Obelisk In Seaton Valley, Northumberland
An 18m tall Obelisk sitting 900m south of Seaton Delaval Hall.
If you have ever visited Seaton Delaval Hall, walked down the Holywell waggonways or even driven down the Earsdon back roads, then this obelisk may have caught your eye.
Generally known as the Seaton Delaval Obelisk it is 18m tall and once sat within the grounds of Seaton Delaval Hall. It's currently 900m south from the hall itself.
The reason for the obelisk all depends on who you speak to and there are two stories.
Admiral George Delaval fell from his horse on the avenue on 22nd of June 1723 and then was dragged with one foot trapped in a stirrup, across the fields and died at the location marked by this obelisk. There is also a stub of an obelisk marking where he initially fell on the avenue. (See more below).
It is also claimed that the obelisk is just a landscape feature of the hall's pleasure grounds and would be a focal point for the Delavals and their guests to walk to when the weather was fine. It is perfectly aligned when viewed from the back porch.
Unfortunately the obelisk is now on private farmland so you can't get right up to it (We had to send Red5 drone in). If you follow the waggonways you can get to a fence which is around 300m from the obelisk and will give you a good view.
The second stub of an obelisk is viewable right on the New Hartley junction of the avenue, where George Delaval was unseated from his horse.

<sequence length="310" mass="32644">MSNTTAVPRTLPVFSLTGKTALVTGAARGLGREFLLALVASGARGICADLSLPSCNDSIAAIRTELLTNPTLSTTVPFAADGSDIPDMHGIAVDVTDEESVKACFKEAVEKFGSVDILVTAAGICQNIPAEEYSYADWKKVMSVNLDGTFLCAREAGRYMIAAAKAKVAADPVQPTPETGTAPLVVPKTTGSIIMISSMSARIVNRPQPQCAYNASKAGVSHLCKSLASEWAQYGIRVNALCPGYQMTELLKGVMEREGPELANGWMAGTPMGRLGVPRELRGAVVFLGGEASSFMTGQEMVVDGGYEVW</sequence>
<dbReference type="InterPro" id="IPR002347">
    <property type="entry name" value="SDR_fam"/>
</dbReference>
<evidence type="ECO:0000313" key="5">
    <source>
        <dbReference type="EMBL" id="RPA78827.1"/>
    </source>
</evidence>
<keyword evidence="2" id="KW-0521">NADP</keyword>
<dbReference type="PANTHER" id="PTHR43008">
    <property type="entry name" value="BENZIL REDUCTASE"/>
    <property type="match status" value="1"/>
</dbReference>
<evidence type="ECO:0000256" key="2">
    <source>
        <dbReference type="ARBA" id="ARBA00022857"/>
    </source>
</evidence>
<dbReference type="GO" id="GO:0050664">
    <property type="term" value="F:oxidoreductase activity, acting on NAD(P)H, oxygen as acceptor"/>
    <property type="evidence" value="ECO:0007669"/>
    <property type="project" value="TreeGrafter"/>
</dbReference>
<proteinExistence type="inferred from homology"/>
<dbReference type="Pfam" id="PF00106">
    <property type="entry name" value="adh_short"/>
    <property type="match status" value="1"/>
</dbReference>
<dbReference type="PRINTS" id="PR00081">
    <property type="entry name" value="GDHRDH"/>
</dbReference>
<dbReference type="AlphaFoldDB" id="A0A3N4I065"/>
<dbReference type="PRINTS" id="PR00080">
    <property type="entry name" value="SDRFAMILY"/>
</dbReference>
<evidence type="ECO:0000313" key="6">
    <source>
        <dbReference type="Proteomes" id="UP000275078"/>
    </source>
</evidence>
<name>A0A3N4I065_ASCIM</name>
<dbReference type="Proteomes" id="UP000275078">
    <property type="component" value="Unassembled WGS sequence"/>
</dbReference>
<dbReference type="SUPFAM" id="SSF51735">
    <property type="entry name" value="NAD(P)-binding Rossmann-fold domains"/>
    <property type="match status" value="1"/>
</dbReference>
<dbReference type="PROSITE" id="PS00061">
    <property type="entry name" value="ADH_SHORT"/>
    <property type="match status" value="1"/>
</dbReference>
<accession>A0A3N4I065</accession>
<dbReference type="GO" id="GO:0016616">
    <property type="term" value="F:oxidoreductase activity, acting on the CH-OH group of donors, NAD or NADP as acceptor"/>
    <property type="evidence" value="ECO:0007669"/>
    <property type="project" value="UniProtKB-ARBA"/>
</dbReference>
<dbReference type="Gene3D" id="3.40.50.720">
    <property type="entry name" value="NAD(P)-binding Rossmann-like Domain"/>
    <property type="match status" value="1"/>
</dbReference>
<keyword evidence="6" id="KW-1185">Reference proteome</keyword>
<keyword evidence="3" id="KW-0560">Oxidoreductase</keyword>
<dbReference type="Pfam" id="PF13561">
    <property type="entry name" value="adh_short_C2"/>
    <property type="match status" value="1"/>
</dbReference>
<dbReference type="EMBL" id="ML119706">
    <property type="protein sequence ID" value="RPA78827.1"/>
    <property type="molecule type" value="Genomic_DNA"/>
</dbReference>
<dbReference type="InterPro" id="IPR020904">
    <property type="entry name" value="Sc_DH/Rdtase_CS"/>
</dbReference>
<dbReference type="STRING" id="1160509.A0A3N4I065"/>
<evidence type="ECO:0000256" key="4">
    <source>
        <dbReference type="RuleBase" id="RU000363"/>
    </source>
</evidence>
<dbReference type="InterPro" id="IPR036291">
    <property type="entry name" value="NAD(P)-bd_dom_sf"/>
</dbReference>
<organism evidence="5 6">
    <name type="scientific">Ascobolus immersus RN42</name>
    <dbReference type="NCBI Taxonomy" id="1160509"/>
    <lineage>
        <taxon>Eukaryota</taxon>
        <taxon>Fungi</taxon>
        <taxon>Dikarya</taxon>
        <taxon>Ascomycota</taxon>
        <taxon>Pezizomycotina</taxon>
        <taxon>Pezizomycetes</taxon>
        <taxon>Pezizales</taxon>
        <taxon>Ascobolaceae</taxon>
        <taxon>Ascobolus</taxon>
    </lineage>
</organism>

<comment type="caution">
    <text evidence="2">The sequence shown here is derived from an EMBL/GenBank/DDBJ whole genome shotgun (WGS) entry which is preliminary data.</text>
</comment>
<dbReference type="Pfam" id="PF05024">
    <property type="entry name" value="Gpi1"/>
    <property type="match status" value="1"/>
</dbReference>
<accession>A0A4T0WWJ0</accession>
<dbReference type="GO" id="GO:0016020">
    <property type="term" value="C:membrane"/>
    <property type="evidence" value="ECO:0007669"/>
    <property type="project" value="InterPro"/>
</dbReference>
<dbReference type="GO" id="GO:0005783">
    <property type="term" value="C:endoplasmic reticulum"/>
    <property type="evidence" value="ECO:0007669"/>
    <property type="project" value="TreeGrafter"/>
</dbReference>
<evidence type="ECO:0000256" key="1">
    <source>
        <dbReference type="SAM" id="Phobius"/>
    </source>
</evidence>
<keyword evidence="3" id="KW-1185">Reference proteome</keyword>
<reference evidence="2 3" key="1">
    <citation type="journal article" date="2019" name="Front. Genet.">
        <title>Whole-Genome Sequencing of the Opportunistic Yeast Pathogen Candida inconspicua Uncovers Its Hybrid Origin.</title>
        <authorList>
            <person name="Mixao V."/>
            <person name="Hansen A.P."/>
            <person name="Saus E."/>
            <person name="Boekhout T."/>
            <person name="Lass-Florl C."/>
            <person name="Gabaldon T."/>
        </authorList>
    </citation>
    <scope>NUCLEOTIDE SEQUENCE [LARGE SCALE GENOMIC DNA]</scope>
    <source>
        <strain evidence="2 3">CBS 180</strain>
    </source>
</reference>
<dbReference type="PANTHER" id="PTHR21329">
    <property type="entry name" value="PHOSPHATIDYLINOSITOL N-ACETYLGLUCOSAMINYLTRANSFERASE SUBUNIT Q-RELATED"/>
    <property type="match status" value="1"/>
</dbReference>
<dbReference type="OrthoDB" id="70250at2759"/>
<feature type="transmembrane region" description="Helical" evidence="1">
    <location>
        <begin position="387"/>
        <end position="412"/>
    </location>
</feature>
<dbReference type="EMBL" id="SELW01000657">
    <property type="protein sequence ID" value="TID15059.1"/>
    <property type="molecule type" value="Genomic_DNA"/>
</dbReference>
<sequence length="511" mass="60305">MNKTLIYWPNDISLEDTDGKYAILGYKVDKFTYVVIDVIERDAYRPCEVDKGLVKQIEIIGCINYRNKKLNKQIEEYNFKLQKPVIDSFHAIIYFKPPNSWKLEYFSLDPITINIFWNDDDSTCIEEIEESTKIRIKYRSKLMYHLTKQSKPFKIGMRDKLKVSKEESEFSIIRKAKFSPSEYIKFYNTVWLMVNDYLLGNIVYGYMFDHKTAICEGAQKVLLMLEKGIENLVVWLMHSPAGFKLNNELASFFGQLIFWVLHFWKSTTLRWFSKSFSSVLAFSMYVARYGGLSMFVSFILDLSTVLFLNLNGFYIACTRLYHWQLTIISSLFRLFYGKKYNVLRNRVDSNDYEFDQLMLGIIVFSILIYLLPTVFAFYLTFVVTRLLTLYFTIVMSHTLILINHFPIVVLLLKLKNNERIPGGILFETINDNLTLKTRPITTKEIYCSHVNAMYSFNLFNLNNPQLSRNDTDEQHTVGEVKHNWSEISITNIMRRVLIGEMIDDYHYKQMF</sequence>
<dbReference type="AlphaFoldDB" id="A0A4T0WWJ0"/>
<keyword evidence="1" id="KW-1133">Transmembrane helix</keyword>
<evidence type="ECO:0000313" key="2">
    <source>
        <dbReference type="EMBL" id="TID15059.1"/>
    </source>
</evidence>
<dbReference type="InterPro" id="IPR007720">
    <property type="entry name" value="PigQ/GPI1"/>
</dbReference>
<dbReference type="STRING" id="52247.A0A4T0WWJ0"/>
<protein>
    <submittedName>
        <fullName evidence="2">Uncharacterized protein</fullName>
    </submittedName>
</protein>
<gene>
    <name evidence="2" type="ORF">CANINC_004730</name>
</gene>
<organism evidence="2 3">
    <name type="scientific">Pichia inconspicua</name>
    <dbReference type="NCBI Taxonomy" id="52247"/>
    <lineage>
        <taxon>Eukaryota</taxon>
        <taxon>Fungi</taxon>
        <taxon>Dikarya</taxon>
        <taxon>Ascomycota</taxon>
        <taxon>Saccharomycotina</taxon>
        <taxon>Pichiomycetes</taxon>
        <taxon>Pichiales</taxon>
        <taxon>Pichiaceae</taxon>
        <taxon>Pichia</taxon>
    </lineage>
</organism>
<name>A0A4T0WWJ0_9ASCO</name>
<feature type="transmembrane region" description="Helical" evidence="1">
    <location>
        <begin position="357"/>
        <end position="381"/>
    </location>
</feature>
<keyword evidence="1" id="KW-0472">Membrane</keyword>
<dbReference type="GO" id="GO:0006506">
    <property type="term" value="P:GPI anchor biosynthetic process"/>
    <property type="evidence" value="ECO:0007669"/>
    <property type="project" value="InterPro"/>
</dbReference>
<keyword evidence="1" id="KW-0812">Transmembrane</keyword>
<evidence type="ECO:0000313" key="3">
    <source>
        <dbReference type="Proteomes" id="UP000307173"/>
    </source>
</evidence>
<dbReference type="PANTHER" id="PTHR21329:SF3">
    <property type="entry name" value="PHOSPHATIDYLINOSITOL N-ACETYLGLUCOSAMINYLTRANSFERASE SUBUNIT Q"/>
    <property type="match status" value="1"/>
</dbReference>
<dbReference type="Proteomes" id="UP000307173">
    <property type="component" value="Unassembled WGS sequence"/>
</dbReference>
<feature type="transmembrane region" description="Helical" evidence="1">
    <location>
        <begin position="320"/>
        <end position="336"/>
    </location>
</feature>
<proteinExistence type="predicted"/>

The obelisk hasn't be ruined by time, it was actually dismantled by Hartley Mains due to mining subsidence.
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From the church head up the Avenue and then take the first path on your left marked with a fingerpost. Keeping walking on the marked paths and you will see the Obelisk in the distance. Around a 10 min walk.
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If you visiting Seaton Delaval Hall, then you can leave your car here, or park near the church next to it.
Contributed by Simon Hawkins
Thanks for checking out this place on the Fabulous North! I do enjoy a wander out in to the countryside trying to find hidden gems that not many people know about. You can't beat a rogue Pele tower up a remote hill or a mysterious stone circle or a stunning waterfall secluded in a forest.
A delightful 12th-century church tucked away beside the magnificent Seaton Delaval Hall.
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An obelisk erected to James Maitland Balfour, MP and Major Commandant of the East Lothian Yeomanry Cavalry.
An obelisk marking the centenary of the Glorious Revolution by William the Orange.
An obelisk commerating playwright and poet John Thomson, who also penned the words to Rule, Britannia.
Circular walk starting from Seaton Sluice, following Holywell Dene to Holywell Pond then onto the waggonways, before returning via the Avenue.
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